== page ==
The Wolves of Alaska
221 pages
English

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221 pages
English

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Description

Jim Rearden is Alaska's most popular outdoors journalist. He holds two degrees in wildlife management and was Professor of Wildlife Management at the University of Alaska Fairbanks 1950-54. As a member of the Alaska Board of Game 75-82 he helped develop the Tanana Flats wolf control program. He details with historical accuracy the controversy that erupted when the 1975 program was announced.
Counterpointing the modern controversy, Rearden includes exciting segments of his best-selling Alaska's Wolf Man, the story of Frank Glaser, Alaska's full-time government wolf hunter who hunted wolves in the Territory of Alaska 1915-1955.
Alaska’s wolves are the main characters in this historically and biologically accurate recounting. Included are vivid anecdotes about wolves with descriptions of their behavior and way of life, examples of their intelligence, and expressions of appreciation for their charm and beauty, as well as an honest look at their savage efficiency as predators and relationship to urban and rural Alaskans.
Contents
Acknowledgements ix
Prologue xi
Introduction xii
1. Hooked on wolves: The market hunter
2. The Ambassador: I enlist: Savage River
3. The Campaign: The Black Pack
4. Hell breaks loose: Savage River Wolves
5. The Crises: Professor Rearden: The wolf dogs
6. Fairbanks in December: Letters
7. Board member: Pat’s say: A daytime hunt
8. Educating Pat: Nature’s way
9. Staff Report: Pat is hired: Glaser’s wolf dogs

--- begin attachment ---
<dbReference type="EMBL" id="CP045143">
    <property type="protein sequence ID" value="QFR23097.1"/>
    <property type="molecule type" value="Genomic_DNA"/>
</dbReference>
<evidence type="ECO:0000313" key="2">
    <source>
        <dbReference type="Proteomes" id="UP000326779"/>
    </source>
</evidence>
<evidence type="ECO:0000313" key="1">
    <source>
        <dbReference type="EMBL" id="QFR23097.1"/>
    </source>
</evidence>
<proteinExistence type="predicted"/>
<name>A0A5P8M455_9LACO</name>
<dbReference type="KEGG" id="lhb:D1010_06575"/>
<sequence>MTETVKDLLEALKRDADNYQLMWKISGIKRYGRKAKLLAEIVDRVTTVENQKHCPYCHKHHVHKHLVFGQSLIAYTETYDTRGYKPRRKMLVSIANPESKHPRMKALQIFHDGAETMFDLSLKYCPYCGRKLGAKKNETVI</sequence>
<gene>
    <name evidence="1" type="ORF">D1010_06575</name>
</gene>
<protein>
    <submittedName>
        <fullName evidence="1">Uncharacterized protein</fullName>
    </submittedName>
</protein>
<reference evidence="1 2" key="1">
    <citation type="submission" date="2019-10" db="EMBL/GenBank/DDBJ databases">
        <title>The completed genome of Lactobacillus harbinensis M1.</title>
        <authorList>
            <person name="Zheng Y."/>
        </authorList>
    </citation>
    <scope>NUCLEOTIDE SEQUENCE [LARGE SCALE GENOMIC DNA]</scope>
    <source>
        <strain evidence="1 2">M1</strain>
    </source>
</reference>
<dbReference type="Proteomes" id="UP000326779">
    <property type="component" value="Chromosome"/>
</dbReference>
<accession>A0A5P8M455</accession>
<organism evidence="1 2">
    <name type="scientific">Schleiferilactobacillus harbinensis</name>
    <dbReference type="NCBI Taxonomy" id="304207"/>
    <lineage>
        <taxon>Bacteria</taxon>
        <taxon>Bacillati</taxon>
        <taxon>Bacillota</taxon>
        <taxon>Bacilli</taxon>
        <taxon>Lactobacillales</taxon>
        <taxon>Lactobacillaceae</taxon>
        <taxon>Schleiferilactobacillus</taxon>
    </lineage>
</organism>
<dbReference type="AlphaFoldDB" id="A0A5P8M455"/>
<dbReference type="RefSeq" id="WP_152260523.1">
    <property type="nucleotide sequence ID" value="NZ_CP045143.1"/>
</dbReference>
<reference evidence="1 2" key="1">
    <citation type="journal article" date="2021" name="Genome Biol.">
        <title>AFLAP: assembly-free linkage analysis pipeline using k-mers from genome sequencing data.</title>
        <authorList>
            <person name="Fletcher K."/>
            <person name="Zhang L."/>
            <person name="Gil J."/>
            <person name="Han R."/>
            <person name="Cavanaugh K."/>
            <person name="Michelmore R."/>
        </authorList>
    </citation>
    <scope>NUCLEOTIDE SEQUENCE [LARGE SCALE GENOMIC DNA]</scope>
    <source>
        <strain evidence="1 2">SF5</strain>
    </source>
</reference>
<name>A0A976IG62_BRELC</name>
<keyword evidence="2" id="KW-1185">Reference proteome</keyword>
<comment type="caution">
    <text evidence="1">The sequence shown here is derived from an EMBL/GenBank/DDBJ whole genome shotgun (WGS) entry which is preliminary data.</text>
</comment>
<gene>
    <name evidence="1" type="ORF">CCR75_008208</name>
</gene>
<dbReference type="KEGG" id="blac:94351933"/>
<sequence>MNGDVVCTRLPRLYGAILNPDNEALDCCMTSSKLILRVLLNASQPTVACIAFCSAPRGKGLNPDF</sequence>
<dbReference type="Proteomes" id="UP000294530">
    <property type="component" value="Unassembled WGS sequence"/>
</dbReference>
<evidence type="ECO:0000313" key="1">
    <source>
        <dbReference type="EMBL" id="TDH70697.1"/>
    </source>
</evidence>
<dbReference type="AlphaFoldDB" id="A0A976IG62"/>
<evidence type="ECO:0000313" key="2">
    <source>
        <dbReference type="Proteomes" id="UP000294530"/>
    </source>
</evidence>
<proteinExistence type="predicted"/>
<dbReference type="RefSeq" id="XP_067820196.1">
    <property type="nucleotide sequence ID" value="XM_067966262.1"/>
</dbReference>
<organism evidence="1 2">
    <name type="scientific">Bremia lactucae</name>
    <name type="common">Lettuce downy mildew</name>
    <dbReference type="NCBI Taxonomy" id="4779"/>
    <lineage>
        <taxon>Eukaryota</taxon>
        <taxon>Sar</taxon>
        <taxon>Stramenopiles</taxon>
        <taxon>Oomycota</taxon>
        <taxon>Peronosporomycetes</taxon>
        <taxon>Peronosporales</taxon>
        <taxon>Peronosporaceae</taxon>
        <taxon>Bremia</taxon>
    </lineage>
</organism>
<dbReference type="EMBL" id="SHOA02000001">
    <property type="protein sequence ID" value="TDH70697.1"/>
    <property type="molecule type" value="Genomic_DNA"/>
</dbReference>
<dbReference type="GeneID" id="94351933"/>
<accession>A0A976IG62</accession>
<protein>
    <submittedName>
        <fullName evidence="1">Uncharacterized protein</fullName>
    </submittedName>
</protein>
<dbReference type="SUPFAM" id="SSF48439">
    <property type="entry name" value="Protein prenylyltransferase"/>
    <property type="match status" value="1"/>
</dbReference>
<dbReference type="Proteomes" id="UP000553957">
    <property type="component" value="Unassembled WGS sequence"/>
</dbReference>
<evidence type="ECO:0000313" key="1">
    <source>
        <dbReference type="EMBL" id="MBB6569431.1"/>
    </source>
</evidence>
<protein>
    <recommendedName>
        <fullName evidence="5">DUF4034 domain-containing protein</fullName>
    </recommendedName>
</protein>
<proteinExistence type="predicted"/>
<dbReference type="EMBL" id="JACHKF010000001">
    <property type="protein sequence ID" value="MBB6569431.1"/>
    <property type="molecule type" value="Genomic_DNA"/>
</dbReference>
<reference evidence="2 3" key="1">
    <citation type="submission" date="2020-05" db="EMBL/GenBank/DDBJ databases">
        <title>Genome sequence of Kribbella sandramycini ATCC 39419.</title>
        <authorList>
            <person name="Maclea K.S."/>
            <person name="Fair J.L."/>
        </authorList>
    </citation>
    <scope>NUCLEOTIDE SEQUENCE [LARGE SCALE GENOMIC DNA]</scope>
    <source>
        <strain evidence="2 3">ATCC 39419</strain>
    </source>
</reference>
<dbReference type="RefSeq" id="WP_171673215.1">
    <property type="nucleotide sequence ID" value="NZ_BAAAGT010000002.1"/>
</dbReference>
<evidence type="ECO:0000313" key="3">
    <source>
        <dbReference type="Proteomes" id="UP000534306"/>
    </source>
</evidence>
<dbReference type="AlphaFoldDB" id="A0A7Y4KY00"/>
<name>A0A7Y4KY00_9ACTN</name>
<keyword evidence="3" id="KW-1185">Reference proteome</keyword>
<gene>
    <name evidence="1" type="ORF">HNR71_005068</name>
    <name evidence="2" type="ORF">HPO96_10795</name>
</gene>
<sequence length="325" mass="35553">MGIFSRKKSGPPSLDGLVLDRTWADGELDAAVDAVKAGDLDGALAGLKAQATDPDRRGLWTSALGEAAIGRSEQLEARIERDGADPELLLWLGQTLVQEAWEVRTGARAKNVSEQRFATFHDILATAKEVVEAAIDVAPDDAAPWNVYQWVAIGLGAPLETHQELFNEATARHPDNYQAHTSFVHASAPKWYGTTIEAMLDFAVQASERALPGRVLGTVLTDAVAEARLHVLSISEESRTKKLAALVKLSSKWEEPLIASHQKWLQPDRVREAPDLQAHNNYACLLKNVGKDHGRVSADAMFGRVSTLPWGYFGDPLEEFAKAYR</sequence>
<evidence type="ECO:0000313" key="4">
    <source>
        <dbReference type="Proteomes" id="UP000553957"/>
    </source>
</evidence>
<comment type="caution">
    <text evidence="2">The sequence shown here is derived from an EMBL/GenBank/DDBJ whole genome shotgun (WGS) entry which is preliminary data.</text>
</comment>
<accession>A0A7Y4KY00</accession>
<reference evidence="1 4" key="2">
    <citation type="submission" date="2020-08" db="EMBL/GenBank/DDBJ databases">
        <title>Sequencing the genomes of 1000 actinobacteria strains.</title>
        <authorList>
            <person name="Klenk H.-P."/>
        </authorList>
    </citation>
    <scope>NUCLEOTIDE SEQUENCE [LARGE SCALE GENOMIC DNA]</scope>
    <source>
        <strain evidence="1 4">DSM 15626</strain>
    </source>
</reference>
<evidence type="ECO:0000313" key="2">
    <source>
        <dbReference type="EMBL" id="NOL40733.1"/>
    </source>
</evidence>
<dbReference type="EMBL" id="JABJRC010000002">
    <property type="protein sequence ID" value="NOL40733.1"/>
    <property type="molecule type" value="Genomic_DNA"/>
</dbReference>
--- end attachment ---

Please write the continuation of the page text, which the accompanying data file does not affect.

10. Kenai: Wolf dog problems
11. Pat’s approach: Snow: Captive wolf: Moose kill
12. About wolves
13. Northway elder: The neighborhood killers
14. The flight: Glaser’s new career
15. The Governor speaks up: Park observation
16. Davy’s arm: Lord Balmar: Saving Reindeer
17. Grant leaves: My caribou article: Amuguq Frank
18. Anaktuvuk: Ren’s wolf notes: Pat’s fur parka
19. Wolf den: Moose kill: Lady: Aerial wolf hunt
20. The Teller Wolf
21. Pat resigns: Love prevails: Moose John and Punyuk
22. Wolverine Village: Uncle Toby: Glaser retires
23. Success in 20A
24. The Nelchina mystery: Wolf summit: Harbo’s plan
25. Bunde’s resolution: Wolf consensus?
Epilogue 319
Fictional characters and names 323
Nonfiction characters 325
References 333
About Jim Rearden 338

Sujets

Informations

Publié par
Date de parution 04 avril 2014
Nombre de lectures 0
EAN13 9780882409337
Langue English

Informations légales : prix de location à la page 0,0948€. Cette information est donnée uniquement à titre indicatif conformément à la législation en vigueur.

Extrait

The Wolves of Alaska
Also by Jim Rearden
Hunting Alaska s Far Places Half a Century with Rifle and Shotgun
Slim Moore: Alaska Master Guide A Sourdough s Hunting Adventures and Wisdom
Sam O. White, Alaskan Tales of a Legendary Wildlife Agent and Bush Pilot
Forgotten Warriors of the Aleutian Campaign
Alaska s Wolf Man The 1915-55 Wilderness Adventures of Frank Glaser
Castner s Cutthroats Saga of the Alaska Scouts
Koga s Zero The Fighter that Changed World War II
Travel Air NC9084 The History of a 75-year-old Working Airplane
Jim Rearden s Alaska Fifty Years of Frontier Adventure
All books in this list of twelve can be found in most Alaska s book stores. The above nine books may also be ordered directly from the publisher (406) 549-8488. See copyright page for address, website, e-mail, and fax number.
Arctic Bush Pilot From Navy Combat to Flying Alaska s Northern Wilderness
Tales of Alaska s Big Bears
Shadows on the Koyukuk An Alaskan Native s Life Along the River
The Wolves of Alaska
A Fact-based Saga
by J IM R EARDEN
Copyright 2002 by Jim Rearden
All rights reserved. No part of this book may be reproduced or transmitted in any form or by any means, electronic or mechanical, including photocopying, recording, or by any information storage and retrieval system, without written permission of the publisher.